The land along South Carlisle Street in Southern Pines, where a segregated high school then later a primary school once operated, will be sold and developed into an African-American cultural center. The vote by the Moore County Board of Education Tuesday ends a long struggle over the 17-acre tract.
A purchase agreement was approved by the board to sell the surplus property to the Southern Pines Land and Housing Trust for $685,000, subject to certain deed restrictions to be finalized before final approval. The vote was 5-2, with Robert Levy and David Hensely voting in opposition.
What to do with the surplus property has been under consideration since 2019 when a new elementary school was built nearby. The issue divided the school board and galvanized the community of West Southern Pines, many of who spoke during the public meeting Tuesday night.
“We are asking for something to move our community forward,” said Oliver Hinds, a longtime resident of Southern Pines. “Think of who is coming behind us. Think about our community. Help move our community forward.”
Sale of Former Aberdeen Elementary School
In another vote of the Moore County Board of Education, the land and buildings along U.S. Highway 1 that once was the Aberdeen Elementary School were sold to the Town of Aberdeen. The agreement for $900,000 was approved by a 6-1 majority, with David Hensley casting the sole vote against the measure.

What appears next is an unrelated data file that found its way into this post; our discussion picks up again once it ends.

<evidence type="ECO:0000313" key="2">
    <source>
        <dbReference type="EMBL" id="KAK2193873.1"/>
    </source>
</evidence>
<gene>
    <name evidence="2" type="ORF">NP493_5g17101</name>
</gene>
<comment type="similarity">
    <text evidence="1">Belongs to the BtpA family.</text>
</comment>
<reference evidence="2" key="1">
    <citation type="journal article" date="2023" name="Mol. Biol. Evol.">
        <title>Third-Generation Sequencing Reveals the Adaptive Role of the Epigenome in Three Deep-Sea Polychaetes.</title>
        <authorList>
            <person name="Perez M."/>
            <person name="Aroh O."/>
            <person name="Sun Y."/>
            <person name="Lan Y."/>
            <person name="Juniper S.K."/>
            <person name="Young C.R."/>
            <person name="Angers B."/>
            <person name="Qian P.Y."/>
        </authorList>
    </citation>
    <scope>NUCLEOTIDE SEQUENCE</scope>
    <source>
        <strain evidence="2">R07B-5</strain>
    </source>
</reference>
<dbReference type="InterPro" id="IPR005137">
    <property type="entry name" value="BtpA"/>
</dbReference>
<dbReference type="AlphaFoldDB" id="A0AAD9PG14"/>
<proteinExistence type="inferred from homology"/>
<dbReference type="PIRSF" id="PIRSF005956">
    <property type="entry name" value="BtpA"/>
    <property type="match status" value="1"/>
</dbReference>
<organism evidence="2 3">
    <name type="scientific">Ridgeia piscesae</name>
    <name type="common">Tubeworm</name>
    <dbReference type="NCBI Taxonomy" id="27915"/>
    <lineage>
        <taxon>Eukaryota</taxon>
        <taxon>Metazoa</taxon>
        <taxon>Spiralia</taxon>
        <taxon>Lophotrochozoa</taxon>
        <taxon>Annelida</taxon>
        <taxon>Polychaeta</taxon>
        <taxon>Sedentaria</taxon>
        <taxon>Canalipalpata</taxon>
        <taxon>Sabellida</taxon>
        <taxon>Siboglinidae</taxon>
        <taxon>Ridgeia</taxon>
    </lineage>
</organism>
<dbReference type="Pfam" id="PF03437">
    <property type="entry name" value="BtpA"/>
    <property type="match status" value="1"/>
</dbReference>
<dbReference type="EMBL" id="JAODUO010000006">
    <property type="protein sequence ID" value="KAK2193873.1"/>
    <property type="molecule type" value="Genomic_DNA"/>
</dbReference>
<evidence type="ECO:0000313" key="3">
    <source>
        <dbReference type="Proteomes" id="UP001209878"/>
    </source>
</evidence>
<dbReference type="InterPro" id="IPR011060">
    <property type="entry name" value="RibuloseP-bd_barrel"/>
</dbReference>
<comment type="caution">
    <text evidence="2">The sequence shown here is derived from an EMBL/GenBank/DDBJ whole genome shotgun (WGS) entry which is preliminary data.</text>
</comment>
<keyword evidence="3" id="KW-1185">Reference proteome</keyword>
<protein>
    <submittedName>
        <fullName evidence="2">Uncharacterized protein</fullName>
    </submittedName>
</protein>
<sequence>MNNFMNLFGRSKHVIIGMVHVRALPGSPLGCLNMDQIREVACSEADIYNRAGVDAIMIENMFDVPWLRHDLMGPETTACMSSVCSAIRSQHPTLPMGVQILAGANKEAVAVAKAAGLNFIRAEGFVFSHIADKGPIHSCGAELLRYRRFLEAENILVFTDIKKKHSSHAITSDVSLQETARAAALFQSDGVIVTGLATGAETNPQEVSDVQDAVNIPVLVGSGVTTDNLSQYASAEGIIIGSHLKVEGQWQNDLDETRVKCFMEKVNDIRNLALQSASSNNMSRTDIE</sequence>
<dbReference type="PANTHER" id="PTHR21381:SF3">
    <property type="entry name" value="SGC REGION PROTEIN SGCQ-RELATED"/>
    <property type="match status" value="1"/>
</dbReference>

The agreement contains a provision that allows the school board and the town to share in any profits, should portions of the land be sold.
With the sale of the former Aberdeen Elementary and Southern Pines Primary, it marks an end to a long process of school construction that began with the passage of a $123 million school bond approved by voters in 2018. Since then, the district has built three new elementary schools and disposed of the four surplus properties they replaced.
With the action taken, the school board seems to be happy to “be out of the real estate business,” as Chair Libby Carter has said.
Indoor Face Mask Requirement to Continue
In what has become a contentious issue, the school board voted again to continue mask-wearing by students, teachers and staff while indoors at school and on buses. School boards are required to evaluate their mask policy each month.
Director for Student Support Services Dr. Seth Powers presented information that showed the percentage of COVID-19 infections was higher for mask-optional school districts compared to Moore County Schools. In both Lincoln and Yancey counties, districts that permitted students to attend class without masks, the percent of infections was higher compared to Moore County, according to Dr. Powers.
Data presented showed that Lincoln County Schools had a percent infection of 5.6 vs. 4.3% for Moore County during the period of August through Oct. 1. For Yancey County, during a similar period, the number was 10.2%.
As was the case last month, the vote was 4-3. Voting in favor of continuing the mask policy were Carter, Thompson, Dennison and Caldwell leaving Levy, Hensley and Holmes opposed.
Photo: Members of the West Southern Pines community outside the Moore County Schools Central Office on Tuesday, Oct. 12. They would later sign up and speak during the public comment period in favor of selling the former Southern Pines Primary School to the Southern Pines Land and Housing Trust.
~Article and photo by Sandhills Sentinel Reporter John Patota.